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Kim Colavito Markesich
University of Connecticut College of Agriculture and Natural Resources Journal April/May/June 2004
In a new international collaboration, Mark Brand, professor of plant science, is working with faculty from the University of Fort Hare (UFH) in South Africa to develop a plant tissue culture facility at UFH.
The University of Connecticut and the University of Fort Hare have a formal partnership, a linkage that fosters exchange of ideas and materials among faculty, staff and students at the two universities: Individuals learn from each other while building international understanding and cooperation.
Fort Hare is located in the Eastern Cape region, one of the poorer and heavily populated areas, with an arid climate not particularly well suited to traditional agriculture production. One profitable market, however, comes from native floral plants that produce essential oils for various markets.
According to Brand, many of these essential oils contain secondary metabolites that are used in the pharmaceutical, cosmetic, food, and perfume industries. South Africa’s diverse plant life provides some 3,000 species that are used as either ornamental plants or derivative plants.
Recent research by Fort Hare faculty has focused on plant sources of antioxidants, antimicrobials, and other naturally occurring plant compounds, some with pharmaceutical promise for treatment of human diseases. However, while all these plants are available, the unfavorable climate has limited successful large-scale plant production.
“There are a lot of plants that the South Africans use for medicinal benefits, but they’re afraid of over-harvesting wild populations,” says Brand. “Tissue culture is a way to rapidly produce more plants and a tool to enhance plant production of essential oils.”
A state-of-the-art tissue culture laboratory could provide a whole new industry for the region that would include greenhouses and production facilities employing local residents. A biotechnology lab would provide the opportunity for genetic research to improve essential oil production. For instance, transgenic or tetraploid (double chromosome) forms of plants produce larger quantities of essential oils. Eventually scientists may isolate the genes that turn on oil production, and perhaps induce the plants to produce more oil.
Another way to enhance production is to collect plants from all over South Africa, and find the best naturally occurring producers. Tissue culture would facilitate the mass production of these superior genotypes.
Brand is collaborating with two faculty members from Fort Hare, Michael Magwa and Samuel Waladde. Magwa spent this past fall semester at UConn on a Fulbright Scholarship, learning tissue culture technology. Says Brand, “He brought with him a bare-root, shriveled-up, nearly dead Salvia plant that we resurrected in the greenhouse.” Salvia is grown for its essential oil. Magwa and Brand established tissue cultures of the South African Salvia. They also treated the plants with colchicine in an effort to produce tetraploid forms; Brand is currently evaluating the cultures to see if they were successful.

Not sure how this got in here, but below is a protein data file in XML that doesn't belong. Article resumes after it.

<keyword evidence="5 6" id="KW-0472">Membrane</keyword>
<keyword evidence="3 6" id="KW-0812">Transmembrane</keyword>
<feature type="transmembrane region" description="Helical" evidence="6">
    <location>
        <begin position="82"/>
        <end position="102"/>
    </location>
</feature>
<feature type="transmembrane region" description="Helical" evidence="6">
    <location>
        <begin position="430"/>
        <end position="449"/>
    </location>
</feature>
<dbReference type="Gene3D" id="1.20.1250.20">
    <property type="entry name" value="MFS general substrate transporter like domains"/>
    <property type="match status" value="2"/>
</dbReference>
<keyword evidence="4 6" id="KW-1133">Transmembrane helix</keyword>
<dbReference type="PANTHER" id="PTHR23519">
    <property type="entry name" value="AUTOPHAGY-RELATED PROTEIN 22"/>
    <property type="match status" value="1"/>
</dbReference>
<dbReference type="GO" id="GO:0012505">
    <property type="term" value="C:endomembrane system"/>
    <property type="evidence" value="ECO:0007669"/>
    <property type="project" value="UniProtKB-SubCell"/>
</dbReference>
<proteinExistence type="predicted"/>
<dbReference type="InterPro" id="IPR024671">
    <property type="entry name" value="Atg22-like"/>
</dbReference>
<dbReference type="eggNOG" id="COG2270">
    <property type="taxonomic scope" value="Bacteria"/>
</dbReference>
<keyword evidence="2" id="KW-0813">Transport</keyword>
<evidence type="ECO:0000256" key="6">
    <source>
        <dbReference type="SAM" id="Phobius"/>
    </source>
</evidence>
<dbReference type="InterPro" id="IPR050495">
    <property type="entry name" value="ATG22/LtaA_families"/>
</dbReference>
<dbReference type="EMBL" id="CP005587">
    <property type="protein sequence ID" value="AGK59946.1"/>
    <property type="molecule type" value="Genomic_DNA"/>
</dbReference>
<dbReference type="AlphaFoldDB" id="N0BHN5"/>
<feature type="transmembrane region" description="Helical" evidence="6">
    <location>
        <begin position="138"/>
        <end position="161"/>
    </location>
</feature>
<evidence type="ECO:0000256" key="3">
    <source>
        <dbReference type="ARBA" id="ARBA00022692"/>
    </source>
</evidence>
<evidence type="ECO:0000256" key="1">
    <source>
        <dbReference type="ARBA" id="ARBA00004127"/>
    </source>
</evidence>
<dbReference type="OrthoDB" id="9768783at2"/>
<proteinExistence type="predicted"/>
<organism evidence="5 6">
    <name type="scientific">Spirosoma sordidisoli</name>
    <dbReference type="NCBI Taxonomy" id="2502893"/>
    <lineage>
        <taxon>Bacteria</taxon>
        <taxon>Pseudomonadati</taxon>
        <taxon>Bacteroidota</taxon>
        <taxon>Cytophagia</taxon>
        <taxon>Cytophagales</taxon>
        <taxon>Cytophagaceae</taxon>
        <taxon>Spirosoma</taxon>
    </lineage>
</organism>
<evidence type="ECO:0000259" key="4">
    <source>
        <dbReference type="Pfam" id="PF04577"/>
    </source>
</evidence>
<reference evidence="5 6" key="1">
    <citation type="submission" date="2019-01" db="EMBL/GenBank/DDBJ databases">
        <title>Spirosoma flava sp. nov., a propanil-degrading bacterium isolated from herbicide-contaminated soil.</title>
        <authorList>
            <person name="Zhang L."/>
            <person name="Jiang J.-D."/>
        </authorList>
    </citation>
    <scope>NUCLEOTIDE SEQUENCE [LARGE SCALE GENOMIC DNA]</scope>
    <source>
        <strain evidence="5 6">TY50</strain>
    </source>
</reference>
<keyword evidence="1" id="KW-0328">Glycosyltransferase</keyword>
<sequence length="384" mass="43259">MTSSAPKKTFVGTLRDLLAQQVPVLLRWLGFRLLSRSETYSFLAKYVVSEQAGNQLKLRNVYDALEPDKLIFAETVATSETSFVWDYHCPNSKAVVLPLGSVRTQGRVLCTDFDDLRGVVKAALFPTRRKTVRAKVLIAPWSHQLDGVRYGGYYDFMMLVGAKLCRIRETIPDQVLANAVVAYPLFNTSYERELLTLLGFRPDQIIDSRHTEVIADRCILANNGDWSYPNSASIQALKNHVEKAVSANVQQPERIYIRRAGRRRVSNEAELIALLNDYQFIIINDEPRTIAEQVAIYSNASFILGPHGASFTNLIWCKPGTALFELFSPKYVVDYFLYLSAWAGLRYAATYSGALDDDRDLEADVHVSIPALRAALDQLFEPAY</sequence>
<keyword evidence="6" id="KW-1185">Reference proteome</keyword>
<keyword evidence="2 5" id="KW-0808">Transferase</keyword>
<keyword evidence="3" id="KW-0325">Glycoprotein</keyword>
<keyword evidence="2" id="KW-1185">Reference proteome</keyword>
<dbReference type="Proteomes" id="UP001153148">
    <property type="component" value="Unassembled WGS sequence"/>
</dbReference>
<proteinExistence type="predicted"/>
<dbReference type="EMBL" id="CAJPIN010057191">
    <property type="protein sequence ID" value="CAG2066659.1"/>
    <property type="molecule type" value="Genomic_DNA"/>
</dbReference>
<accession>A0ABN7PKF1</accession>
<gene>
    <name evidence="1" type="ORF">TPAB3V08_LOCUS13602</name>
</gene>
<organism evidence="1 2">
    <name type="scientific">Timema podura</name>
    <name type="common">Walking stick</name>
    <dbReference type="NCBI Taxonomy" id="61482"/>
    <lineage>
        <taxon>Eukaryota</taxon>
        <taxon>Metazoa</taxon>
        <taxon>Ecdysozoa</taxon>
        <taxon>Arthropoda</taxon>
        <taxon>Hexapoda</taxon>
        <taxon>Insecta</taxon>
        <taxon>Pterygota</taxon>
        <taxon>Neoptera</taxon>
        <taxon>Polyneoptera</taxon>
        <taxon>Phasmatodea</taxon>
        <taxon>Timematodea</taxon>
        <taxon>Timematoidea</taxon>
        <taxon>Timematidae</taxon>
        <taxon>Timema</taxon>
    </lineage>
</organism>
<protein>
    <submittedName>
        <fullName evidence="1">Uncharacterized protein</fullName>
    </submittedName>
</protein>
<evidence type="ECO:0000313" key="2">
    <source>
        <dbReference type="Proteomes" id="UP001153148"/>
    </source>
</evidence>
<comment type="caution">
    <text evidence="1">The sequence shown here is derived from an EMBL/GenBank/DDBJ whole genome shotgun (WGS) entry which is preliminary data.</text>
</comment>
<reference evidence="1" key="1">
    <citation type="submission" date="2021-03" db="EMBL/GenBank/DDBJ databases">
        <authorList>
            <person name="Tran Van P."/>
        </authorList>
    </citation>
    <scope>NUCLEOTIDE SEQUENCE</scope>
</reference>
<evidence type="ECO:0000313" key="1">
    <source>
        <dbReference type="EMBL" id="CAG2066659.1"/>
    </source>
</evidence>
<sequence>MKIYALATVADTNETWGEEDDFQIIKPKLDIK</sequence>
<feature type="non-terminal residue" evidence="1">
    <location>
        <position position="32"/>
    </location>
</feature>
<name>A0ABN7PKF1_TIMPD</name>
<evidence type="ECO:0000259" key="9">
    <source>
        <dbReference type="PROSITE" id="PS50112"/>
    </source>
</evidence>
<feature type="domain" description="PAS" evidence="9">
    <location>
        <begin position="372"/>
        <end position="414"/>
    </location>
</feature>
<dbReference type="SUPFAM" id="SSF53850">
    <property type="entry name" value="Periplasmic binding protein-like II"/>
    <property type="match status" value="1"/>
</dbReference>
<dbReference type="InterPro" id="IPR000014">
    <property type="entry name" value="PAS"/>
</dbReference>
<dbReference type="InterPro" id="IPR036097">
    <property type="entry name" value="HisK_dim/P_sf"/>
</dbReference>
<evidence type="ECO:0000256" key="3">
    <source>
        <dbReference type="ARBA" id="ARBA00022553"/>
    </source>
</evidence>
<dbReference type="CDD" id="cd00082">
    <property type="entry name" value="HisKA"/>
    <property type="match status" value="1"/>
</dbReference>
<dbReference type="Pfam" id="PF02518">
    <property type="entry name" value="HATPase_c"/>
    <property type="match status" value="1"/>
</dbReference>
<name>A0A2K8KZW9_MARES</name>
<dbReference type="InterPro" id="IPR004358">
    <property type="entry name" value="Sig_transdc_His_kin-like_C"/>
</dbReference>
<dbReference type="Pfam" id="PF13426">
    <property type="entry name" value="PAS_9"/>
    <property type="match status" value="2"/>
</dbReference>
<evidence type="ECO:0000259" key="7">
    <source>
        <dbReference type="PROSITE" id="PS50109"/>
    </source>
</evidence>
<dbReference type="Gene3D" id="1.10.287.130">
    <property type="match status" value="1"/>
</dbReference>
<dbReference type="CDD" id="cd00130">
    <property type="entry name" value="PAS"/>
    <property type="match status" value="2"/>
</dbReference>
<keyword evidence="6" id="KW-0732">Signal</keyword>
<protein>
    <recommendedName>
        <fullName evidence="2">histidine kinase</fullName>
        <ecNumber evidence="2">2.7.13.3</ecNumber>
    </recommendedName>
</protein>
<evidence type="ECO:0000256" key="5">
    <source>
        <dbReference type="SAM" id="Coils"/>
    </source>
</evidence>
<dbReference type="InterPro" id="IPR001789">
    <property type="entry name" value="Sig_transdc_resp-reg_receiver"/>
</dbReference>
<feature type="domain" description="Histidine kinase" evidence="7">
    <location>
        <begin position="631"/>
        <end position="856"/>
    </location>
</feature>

The tissue culture lab would be part of two colleges within the University of Fort Hare, the College of Agriculture and the College of Science and Technology. The project wouldestablish a tissue culture and biotech program for Fort Hare students, and it would offer additional opportunities for students in the Uconn College of Agriculture and Natural Resources. Says Brand, “Ultimately, this relationship will provide our faculty and students with a unique opportunity to see different cultures and understand the challenges they face. There are just so many unique horticultural plants in South Africa. Many of the geraniums and succulents we produce commercially in the U.S. are growing wild there. I hope we might set up course for our students at Fort Hare based on the flora of South Africa.”
With the tissue culture facility project still in the planning stage, Brand and Morty Ortega, assistant professor of natural resources management, plan to visit UFH this summer on a fact finding and planning trip. Ortega has visited UFH and twice has taken UConn undergraduate students to UFH for a course called “African Ecology and Renewable Resources Management, ” which he team taught with UFH and other UConn faculty. Brand and Ortega will learn what facilities UFH has that can be devoted to the new tissue culture laboratory and what needs to be obtained. They will also assess the needs for other programs. Brand is working to find grant funding for the laboratory. Fort Hare faculty are currently researching plant varieties for use with tissue culture and examining active ingredients and possible applications of extracts.